Also Known As
- John Ratcliffe
- John Ratcliff
|SCARAB (1997)||(Game Design)|
|SSN-21 Seawolf (1994)||(Game Design)|
|688 Attack Sub (1989)||(Designers)|
|Assassin's Creed Chronicles: India (2016)||(Convex Decomposition)|
|Assassin's Creed Chronicles: Russia (2016)||(Convex Decomposition)|
|Assassin's Creed Chronicles: China (2015)||(Convex Decomposition)|
|Deadfall Adventures (2013)||(Convex Decomposition Copyright © 2007 by)|
|Killer Is Dead (2013)||(Convex Decomposition)|
|Scourge: Outbreak (2013)||(CovexDecomposition)|
|Painkiller: Hell & Damnation (2012)||(Uses Convex Decomposition Copyright 2007)|
|PlanetSide 2 (2012)||(Additional Engineering)|
|PlanetSide (2003)||(Senior Technology Architect)|
|CyberStrike 2 (1998)||(Lead Programming)|
|MechWarrior 2: 31st Century Combat (1995)||(Tools/Drivers Licensd from)|
|SSN-21 Seawolf (1994)||(Programming)|
|Car and Driver (1992)||(Additional Programming)|
|688 Attack Sub (1989)||(Lead Programming)|
|SSN-21 Seawolf (1994)||(Graphics)|
|Cyberbykes: Shadow Racer VR (1995)||(Sound drivers by)|
|Wayne Gretzky Hockey 3 (1992)||(Sound)|
|Bet on Soldier: Black-out Saigon (2006)||(Sincere Thanks are given to)|
John W. Ratcliff is a long time game industry veteran. He began programming game based educational software for Milliken Publishing Company in 1982. At Milliken John developed ten separate educational products and games; mostly in 6502 assembly language.
In 1983 John went to work for Saint Louis University Hospital developing software in support for the Cardiology Department. His work led to the development of two commercial medical diagnostic systems as well as advanced research for the diagnosis of a number of cardiovascular diseases; from Holter EKG, to Echocardiography including Doppler analysis, as well as image processing software in support of cardiac catheterization.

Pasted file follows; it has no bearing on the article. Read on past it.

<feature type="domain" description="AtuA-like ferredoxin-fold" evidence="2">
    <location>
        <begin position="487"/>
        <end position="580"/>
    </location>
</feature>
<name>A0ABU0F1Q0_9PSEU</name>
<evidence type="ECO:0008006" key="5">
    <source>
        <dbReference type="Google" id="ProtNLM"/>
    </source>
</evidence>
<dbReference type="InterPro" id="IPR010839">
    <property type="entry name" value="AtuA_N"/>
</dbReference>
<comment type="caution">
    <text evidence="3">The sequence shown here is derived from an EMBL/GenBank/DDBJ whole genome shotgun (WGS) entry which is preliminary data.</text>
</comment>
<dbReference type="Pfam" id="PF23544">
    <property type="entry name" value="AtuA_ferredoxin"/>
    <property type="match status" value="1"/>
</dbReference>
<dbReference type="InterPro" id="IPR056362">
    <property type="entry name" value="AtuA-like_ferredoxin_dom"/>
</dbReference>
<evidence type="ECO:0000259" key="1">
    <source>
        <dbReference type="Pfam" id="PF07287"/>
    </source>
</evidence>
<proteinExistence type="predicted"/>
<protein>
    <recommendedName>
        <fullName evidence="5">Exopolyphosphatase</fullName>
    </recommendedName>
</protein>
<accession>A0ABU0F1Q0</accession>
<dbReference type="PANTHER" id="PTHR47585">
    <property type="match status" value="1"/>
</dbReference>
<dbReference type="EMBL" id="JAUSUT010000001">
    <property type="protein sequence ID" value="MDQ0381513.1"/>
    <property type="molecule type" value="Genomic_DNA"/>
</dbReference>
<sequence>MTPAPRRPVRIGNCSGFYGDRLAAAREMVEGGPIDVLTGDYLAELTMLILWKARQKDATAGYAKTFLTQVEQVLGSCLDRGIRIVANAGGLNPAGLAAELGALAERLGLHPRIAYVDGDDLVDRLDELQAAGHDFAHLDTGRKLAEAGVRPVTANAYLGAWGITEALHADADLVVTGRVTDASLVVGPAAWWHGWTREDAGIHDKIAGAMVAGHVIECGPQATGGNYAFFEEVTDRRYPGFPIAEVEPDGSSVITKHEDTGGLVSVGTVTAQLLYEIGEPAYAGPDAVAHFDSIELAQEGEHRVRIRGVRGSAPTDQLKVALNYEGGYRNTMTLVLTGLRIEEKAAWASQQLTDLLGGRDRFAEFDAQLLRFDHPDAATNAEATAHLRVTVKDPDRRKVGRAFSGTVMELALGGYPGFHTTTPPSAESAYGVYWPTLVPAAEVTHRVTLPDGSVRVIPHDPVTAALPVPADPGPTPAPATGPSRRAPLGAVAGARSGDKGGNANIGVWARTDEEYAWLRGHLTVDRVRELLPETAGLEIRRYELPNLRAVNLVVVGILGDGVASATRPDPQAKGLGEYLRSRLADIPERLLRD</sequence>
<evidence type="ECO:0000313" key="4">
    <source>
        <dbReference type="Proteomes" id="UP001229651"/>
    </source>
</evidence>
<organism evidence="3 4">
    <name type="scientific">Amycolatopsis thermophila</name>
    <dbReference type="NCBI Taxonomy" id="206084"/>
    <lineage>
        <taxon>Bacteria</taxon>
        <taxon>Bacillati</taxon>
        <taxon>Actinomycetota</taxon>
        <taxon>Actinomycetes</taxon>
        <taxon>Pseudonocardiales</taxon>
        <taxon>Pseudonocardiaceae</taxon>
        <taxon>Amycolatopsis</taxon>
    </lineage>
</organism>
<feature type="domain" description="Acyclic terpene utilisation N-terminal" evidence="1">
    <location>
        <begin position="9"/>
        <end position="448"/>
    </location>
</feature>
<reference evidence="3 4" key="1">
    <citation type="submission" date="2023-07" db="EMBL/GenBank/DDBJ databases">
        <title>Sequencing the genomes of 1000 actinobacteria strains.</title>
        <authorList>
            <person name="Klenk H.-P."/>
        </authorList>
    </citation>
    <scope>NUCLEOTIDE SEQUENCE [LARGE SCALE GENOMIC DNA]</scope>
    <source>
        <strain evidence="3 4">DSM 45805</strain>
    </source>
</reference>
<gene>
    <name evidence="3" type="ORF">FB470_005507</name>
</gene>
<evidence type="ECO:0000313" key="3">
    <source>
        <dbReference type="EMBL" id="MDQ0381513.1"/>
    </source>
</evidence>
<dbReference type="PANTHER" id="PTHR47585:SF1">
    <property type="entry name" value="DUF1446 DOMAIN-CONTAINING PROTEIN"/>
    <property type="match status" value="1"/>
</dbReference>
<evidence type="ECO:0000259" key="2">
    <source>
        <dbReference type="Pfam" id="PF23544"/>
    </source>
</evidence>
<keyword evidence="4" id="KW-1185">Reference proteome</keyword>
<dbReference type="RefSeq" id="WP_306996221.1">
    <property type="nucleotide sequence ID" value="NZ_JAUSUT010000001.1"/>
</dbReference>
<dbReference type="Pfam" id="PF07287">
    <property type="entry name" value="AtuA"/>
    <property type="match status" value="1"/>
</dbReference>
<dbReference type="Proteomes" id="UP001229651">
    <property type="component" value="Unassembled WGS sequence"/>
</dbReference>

In 1984 John signed a contract with Electronic Arts and began developing a military simulation game called '688 Attack Sub'. This was the first game ever with extensive digital sound and music and the first to support the recently released MCGA 256 color graphics. It was also the first game ever to give away a ‘free demo’ copy, having been included in millions of boxes of Maxel disks. This game was number one in the country when it was released and stayed on the top ten for almost a year.
Next John developed a sequel titled 'SSN-21 Seawolf' which was also a commercial success. During the development of Seawolf John started a company called 'Audio Solutions' to market a suite of digital and MIDI sound drivers that eventually made their way into over 300 commercial games.
John provided additional technical support for a number of Electronic Arts titles including, 'Car and Driver', 'The Horde', 'Gary Kasparov's Chess' and several others.
John's last game published by Electronic Arts was titled 'S.C.A.R.A.B.' and had a number of unique technologies including extensive multiplayer support over the Internet as well as advanced AI.
After leaving Electronic Arts John joined the Saint Charles based game company Simutronics where he was the lead developer for 'Cyberstrike 2' published by 989 Studios a division of Sony Computer Games.
In 2000 John established the Saint Louis office for Sony Online Entertainment ultimately building a team of 25 artists and engineers. This team produced the world’s first massively multiplayer first person shooter called 'Planetside'. The office and the game were featured in the Saint Louis Business Journal twice as well as being profiled by local television stations.
In 2004 John joined Ageia Technologies to provided tools and technology in support of their physics-processing unit. As a member of the technical board of advisors John was instrumental in the acquisition, support, and distribution of the SDK middleware that enables the hardware.
Then John worked once again for Simutronics Corporation as Senior Programmer. There, he worked incorporating client and server based physics into their flagship product Hero Engine, a MMO game engine.
John now does consulting for Nvidia.
Last updated: Sep 28, 2009